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Discussion Starter · #11 ·
As near as this Dodge novice can tell the CAD system is complete but I get no locky-locky action.  Yes, engine was running and shifted into 4WD.  And you would be correct to question me.  These space age 1990 contraptions like CAD are super modern to me.

Rather than figure out how to fix it I'll just lock it and source some manual hubs.

It didnt fail for lack of exterior lubrication...
 

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Discussion Starter · #12 ·
I think I understand how some people get crossed up on which way to move the fork when doing a CAD lock.  My sliding collar is disconnected when slid fully inboard and fully outboard.  "Locked" is somewhere in the middle.  And because I didnt pay attention I now have to do some research.  Splines are purty and clean so this should be trivial (says every prideful jerk before disaster).

The little plastic shoes look like new.  I guess not functioning makes parts last longer. 



 

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Discussion Starter · #13 ·
50/50/90 chance that moving fork permanently toward passenger side (away from air diapragm) is the right direction.

Here is the clip I'm removing using a stout hook.  Whimpy dental hook probably wouldnt do it.
 

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Discussion Starter · #14 ·
Slid for away from diaphragm, reinstalled clip using flat pumch and little hammer.
 

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Discussion Starter · #15 ·
How about that!  All locked up and put back together.  Didnt take long.  Outer u joints look pretty dry. Not sloppy, but probably need replaced before I do anything where I absolutely need 4wd.
 

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Discussion Starter · #16 ·
mttaff said:
I think I saw that truck listed on c.l. or somewhere in my searches. Glad it made it to a good home. Looks like you're doing all the right fixes. I would probably replace the stacked lift blocks in the rear eventually. Great find. up here in the rust belt they're just do hard to find.
Eric
I found it on Facebook Marketplace. Was actually looking at 1990's Yukons, Jeep XJ. Never was a Dodge guy for some reason. But I'm very much liking this truck so far!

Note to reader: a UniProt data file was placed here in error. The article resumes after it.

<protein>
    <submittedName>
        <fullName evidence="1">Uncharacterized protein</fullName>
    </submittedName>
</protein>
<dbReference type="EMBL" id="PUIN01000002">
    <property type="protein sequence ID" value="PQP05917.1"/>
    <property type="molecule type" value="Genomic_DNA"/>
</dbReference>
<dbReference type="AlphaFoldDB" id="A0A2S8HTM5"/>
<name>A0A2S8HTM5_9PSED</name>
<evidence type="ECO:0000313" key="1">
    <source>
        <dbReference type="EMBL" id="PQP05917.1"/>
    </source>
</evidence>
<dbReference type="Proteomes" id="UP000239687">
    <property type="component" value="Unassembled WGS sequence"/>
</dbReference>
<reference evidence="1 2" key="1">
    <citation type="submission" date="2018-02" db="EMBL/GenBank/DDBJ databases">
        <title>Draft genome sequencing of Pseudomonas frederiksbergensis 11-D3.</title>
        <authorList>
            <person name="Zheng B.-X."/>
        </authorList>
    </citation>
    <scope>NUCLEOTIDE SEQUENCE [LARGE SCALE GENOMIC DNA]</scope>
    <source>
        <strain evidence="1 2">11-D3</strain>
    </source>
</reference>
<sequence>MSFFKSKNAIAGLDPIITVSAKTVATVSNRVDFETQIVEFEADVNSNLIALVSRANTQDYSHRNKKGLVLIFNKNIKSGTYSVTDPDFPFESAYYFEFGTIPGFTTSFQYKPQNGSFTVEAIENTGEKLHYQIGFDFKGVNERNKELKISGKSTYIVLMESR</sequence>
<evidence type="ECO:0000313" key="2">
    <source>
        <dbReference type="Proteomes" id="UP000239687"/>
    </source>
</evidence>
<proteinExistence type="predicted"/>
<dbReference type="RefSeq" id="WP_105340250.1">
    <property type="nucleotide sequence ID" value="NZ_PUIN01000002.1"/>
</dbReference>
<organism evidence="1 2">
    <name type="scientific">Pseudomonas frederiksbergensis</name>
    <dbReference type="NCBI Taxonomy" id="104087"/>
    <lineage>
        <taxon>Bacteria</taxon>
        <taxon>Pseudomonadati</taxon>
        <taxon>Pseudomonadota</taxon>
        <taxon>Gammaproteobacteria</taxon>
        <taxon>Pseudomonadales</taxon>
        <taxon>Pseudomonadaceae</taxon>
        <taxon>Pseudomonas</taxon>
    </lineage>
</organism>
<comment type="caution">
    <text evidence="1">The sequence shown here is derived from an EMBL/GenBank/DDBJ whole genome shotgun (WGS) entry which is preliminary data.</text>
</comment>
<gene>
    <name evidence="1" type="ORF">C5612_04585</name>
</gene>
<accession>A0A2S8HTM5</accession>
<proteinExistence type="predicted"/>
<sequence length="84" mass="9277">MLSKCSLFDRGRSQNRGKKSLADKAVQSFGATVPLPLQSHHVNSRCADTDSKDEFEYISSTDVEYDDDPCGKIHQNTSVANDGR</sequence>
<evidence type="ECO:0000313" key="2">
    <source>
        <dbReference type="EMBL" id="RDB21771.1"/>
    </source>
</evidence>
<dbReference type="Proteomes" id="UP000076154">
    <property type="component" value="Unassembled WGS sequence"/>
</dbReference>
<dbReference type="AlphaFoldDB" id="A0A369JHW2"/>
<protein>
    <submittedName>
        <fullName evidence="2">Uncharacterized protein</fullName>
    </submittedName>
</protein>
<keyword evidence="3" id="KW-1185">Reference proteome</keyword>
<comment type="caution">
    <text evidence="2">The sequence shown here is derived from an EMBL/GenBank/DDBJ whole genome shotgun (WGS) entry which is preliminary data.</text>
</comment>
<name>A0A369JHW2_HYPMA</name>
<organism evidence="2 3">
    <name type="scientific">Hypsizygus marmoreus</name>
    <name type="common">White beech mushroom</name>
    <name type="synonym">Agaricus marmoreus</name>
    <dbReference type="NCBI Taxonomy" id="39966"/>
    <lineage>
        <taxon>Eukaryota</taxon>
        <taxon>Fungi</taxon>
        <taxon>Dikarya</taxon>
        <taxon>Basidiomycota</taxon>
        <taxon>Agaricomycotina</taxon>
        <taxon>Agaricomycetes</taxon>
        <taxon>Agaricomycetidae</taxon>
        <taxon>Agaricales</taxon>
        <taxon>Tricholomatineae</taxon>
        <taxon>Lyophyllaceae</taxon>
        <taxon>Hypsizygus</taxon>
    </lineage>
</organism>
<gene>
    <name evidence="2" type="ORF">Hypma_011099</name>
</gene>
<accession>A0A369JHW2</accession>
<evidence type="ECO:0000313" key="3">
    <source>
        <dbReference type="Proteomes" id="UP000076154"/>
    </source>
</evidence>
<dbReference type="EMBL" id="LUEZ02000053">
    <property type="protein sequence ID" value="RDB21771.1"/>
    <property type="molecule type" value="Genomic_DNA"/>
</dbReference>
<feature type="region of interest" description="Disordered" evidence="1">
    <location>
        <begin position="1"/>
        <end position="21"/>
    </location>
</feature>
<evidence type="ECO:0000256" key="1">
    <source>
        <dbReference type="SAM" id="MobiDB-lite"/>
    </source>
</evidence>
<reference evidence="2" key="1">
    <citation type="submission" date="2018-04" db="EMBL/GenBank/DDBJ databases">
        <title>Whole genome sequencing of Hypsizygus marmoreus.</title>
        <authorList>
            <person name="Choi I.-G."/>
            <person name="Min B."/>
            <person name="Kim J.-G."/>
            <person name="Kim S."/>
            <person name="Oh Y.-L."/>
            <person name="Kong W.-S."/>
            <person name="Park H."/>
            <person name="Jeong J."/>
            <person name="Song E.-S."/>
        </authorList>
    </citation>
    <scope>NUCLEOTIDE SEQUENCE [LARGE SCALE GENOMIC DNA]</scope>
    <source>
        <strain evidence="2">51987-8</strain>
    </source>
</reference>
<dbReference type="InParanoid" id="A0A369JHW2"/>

I will put rear springs on the list. The flat stockers probably ride better but I'd hate to spit out a block when I inevitably play with it. AND I should probably do it before changing driveshaft to a CV joint. For 4" lift tilting the pinion is not necessary for such a long driveshaft (other project is a 1973 Jeep CJ5). So maybe my driveshaft angle problem goes away when I put on springs! Thanks for the recommendation. Very practical!
 

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Chilly said:
I will put rear springs on the list. The flat stockers probably ride better but I'd hate to spit out a block when I inevitably play with it. AND I should probably do it before changing driveshaft to a CV joint. For 4" lift tilting the pinion is not necessary for such a long driveshaft (other project is a 1973 Jeep CJ5). So maybe my driveshaft angle problem goes away when I put on springs! Thanks for the recommendation. Very practical!
I put in D250 leafs and the W250's 6" block. Ujoint angles are correct, but really, really close to bind because the rear driveshaft is short, and the small 7260 joints/ends don't angulate much.
https://ramchargercentral.com/projects/red-w250-ramcharger/

I'm looking toward copying what Ford did on the Bronco - lift the pinion and run a rear CV. Ford used a ~10 degree wedge shim. A rear shackle flip should do about the same.
 

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Discussion Starter · #18 ·
Put some Seafoam in crankcase and warmed it up for a while before changing the oil.  Have a ticking lifter around #8.  I like seafoam but I'll only add it just prior to a change and let it idle until hot.  After oil change the tick has lessened.  Put in full synthetic 5W-30.

Keeping an eye on coolant for bubbling in tank.  Havent seen any yet but lid was nearly broken off.  I dig little free projects. 

 

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Discussion Starter · #19 ·
Someone had a super genius welder friend.  This is not OEM, I think?  Nice work. 

 

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Discussion Starter · #20 ·
I wonder if the ticking lifter and lower cylinder pressure on two cylinders on right bank are related?

Anyhow, I have Warn Premiums on order.